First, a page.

And you know, Annie Dillard has a wonderful image of chastity. I’m not sure it’s in that book where she said, one time she was watching a butterfly coming out of its cocoon and she was fascinated by this, and it was interminably slow. So, after a few hours, she lost patience, took a candle and she just heated it a little bit. So, it happened faster. But then when the butterfly came out, it couldn’t fly. Its wings were premature. See, that’s an image of chastity: the wait for the proper time and so on. So that the world today is very sexual and passionate at times, but it doesn’t get chastity. And sometimes the churches get chastity and they don’t get a robust sexuality, you know? See, that it’s the two together and it’s a tension.
Karen Pascal: I’d like to talk a little bit about something that you really unwrap in this book. And it’s the Incarnation. You’re absolutely determined that we get the Incarnation, because it seems to be essential. It’s got to be a bit of a messy Christmas, not a polite one, you know? And I love that. I think it’s really important. Tell us a little bit why you think that’s so important, and what difference it makes to spirituality.
Ron Rolheiser: Well, I’ll start with the name. You know, we call ourselves Christian, and I’m not sure we often realize what that means. Or let’s take the word Christ. I said, Henri, help sort this out! See, the word Christ isn’t Jesus’ second name, you know – Jack Smith, Jesus Christ. Christ is a title. And basically, Christos means “the anointed one,” or it really means “that place in the world where God has flesh, he’s Jesus, the enfleshed one.” But see, that’s also you and I. That’s the entire Christian community. Like Paul says, we are the body of Christ. Notice he doesn’t say we’re like a body or replace the body. He says, we are the body of Christ. So that, and Jesus says everything I can do, you can do.
So, what I said in book, Jesus didn’t go home on the Ascension, see. The Incarnation wasn’t a 33-year experiment. You know what? Jesus came down and did his 33 years and then went home and, and now the Holy Spirit runs it, you know. Christ came and he never left. Jesus left; Christ didn’t leave. And especially in The Holy Longing, I draw out at length the implications of that.
Let me just give you one example of the implication of that, which is very, very real and very consoling. So often, people come and say, “My kids don’t go to church anymore. I raised them. They’re good. They don’t go to church. What can I do? Can I pray for them?” It says you can be Christ for them. Basically put, if you are a practicing Christian – and this isn’t a wild fantasy – if you say, “My heaven includes my kids,” it does, because you are the body of Christ. And as long as they’re relating to you, they’re relating to the body of Christ. They might not be going to a formal church. That sounds fantastical. It’s not; that’s Christian doctrine. Jesus said, “All the power I have, I’m leaving you,” which is in the power of the keys. You know, when he says, “I give you the keys to the kingdom of heaven,” he wasn’t just talking to Peter. He was talking to all of us, see, so that where you can look at a grandchild or a friend and say, “My heaven includes this person” – and it does. See, that’s fantastical power and it’s not fantastical doctrine. That’s solid Catholic, Christian doctrine in all the churches.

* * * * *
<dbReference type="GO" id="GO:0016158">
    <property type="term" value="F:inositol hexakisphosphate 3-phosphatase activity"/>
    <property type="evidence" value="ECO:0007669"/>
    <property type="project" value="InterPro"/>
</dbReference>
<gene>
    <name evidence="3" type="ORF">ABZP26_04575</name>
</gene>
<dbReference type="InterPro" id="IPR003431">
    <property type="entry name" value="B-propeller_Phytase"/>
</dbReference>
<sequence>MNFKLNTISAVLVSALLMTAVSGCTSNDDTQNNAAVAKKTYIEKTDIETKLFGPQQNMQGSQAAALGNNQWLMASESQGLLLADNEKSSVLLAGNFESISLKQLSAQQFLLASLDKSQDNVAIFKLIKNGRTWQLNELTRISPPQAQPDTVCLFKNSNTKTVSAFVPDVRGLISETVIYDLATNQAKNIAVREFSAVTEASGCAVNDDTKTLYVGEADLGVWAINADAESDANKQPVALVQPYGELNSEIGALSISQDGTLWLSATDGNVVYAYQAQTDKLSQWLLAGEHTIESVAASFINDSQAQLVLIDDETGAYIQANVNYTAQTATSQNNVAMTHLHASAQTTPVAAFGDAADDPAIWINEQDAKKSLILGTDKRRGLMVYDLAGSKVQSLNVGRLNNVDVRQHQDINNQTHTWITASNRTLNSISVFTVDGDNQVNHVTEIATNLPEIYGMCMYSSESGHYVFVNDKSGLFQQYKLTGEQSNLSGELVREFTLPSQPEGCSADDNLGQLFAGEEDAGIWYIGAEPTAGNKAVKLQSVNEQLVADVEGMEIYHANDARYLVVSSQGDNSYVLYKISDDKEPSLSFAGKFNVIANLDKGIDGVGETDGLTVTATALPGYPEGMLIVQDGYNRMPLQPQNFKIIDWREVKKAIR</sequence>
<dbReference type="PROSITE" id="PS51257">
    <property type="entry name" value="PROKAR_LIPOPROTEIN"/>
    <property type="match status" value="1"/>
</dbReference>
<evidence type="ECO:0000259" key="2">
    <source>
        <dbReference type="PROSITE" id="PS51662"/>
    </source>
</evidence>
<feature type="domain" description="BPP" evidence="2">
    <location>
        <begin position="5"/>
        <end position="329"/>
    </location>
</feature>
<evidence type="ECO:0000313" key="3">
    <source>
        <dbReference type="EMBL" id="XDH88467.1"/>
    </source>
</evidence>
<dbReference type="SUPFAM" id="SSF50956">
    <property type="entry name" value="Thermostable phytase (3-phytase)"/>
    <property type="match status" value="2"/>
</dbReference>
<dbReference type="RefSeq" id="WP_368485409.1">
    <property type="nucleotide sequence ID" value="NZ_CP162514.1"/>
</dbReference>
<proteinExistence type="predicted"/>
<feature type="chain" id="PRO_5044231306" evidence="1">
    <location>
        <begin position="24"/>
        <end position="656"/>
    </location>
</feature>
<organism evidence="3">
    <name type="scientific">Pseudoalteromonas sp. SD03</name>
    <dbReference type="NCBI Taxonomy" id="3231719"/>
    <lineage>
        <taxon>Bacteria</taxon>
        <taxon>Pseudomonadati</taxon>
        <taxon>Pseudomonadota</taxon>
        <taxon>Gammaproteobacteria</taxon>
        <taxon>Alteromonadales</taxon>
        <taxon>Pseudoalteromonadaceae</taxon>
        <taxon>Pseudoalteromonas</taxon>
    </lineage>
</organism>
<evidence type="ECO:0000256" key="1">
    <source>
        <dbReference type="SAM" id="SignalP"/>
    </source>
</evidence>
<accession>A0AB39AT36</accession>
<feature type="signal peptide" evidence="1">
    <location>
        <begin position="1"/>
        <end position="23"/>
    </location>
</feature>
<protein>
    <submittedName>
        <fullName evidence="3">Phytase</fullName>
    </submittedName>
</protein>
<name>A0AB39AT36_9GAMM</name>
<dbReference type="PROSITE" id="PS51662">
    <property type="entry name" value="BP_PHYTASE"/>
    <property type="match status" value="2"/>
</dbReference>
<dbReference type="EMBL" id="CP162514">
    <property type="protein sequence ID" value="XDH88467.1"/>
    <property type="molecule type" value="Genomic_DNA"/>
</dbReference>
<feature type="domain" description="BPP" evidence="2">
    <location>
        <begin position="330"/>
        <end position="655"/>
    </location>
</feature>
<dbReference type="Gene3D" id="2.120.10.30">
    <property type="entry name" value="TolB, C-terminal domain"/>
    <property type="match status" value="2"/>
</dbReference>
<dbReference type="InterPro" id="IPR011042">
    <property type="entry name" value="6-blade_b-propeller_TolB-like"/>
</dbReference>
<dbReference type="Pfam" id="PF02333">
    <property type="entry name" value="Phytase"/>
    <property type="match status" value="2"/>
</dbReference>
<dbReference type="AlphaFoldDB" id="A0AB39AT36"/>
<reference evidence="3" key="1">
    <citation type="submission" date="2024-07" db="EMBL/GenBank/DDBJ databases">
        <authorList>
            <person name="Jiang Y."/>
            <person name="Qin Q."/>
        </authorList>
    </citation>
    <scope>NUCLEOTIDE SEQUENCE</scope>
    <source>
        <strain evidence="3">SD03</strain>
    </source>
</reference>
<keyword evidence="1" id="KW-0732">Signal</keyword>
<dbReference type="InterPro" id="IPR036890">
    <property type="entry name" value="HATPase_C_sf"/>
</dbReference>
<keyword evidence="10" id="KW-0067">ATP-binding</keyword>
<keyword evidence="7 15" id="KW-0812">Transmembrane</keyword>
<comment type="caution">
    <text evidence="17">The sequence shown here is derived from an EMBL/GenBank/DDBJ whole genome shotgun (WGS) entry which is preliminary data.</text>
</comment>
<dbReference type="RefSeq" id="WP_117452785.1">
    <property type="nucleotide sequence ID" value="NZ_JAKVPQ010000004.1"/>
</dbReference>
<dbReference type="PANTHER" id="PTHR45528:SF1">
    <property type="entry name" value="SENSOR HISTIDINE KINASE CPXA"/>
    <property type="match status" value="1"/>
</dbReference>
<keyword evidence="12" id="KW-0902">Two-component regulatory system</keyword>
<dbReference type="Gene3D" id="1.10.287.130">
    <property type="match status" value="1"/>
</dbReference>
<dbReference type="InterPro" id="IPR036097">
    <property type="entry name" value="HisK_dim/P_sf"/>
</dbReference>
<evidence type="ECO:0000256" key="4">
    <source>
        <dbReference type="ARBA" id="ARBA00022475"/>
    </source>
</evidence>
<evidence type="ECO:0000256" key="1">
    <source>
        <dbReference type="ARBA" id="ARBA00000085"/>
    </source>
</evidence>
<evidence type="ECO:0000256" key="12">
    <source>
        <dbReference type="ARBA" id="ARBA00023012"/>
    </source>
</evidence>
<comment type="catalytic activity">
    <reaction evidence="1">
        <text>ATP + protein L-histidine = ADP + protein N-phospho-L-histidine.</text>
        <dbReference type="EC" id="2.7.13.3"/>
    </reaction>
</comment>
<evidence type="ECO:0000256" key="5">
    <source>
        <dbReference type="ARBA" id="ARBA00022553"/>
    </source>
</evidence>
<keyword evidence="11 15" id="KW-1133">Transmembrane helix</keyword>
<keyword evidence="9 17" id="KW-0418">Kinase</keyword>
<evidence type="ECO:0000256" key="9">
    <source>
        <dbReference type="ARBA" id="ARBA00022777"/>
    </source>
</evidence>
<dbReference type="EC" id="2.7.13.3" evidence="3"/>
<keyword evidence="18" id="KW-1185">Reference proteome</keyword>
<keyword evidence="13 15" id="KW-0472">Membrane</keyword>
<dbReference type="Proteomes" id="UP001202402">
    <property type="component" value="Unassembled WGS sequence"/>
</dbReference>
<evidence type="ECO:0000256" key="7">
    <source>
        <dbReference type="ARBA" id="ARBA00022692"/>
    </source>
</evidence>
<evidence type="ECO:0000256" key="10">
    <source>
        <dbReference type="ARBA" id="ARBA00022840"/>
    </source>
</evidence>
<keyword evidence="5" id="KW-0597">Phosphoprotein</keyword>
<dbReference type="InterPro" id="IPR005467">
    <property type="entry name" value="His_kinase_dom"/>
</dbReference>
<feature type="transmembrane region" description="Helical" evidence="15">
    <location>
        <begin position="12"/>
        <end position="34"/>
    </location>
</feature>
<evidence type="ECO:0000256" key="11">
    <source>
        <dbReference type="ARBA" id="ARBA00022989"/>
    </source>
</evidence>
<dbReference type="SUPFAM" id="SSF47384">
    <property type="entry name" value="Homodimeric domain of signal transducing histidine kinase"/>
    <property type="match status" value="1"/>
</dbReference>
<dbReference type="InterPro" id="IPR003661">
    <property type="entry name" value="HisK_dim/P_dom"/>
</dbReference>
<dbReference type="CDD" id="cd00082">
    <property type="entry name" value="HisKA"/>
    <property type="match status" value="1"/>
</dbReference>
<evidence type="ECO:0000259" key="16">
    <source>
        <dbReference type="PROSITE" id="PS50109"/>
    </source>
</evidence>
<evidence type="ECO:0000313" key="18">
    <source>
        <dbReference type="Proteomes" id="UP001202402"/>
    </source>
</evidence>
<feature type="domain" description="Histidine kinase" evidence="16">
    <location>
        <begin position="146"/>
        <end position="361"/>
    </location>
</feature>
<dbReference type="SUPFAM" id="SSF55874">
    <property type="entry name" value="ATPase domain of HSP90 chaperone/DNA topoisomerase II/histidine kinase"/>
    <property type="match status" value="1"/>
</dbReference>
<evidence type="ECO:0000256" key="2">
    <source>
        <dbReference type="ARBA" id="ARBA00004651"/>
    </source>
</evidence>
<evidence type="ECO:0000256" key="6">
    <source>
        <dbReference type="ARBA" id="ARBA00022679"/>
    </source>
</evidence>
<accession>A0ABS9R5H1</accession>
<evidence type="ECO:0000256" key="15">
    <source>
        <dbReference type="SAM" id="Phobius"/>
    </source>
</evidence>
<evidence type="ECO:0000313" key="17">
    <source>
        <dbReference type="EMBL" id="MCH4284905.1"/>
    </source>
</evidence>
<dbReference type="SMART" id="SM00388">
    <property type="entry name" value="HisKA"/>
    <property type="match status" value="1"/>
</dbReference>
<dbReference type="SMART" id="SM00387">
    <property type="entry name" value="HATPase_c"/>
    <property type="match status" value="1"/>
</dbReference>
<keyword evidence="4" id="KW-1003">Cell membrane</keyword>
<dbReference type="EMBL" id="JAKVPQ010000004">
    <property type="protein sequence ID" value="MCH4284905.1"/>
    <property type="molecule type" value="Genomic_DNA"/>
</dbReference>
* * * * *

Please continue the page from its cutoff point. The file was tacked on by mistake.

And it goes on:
As a professor, whenever I do comprehensive exams for graduate students, I’ll ask them this question: What’s the difference between being a Christian and being a theist? You know, a theist believes in God, a Christian believes in a God in heaven and a God on earth. See, our God isn’t just in heaven. Our God is here, you know? And for instance, I’m a Catholic priest. People come to me for confession, that sacrament of confession. You can forgive somebody; they’re forgiven. You can say, “I forgive you.” You know, I can see that [inaudible] power is everywhere, you know, and I think we’re too unaware of it. I think we’re . . . so many of us as Christians, we’re theists: We believe in God, but we’d be loath to believe in this earthly Christ who, and you know the famous line from Teresa of Avila, the hands on earth right now, Christ’s hands are your hands, the body, it’s your body. His mouth is your mouth.
Karen Pascal: That’s lovely. That’s what I am enjoying so much about, that’s what you give me as I read this book. And I’ve got to tell you, my favorite chapter was the chapter on prayer. I can’t tell you that I’m a terrific pray-er or anything like that. I learned a lot in that chapter. It was really, really helpful. And so, in a sense, I want to encourage people: This book, when it says “Essential Spiritual Writings,” has good stuff on so many different levels. You know, one of the things that came out, and I’m just going to ask you maybe to put it in your own words, because I quite enjoyed it, was the difference between meditation and contemplation. I think I had those two things merged in my mind, but I learned from something you shared. Maybe you could share it with the rest of us.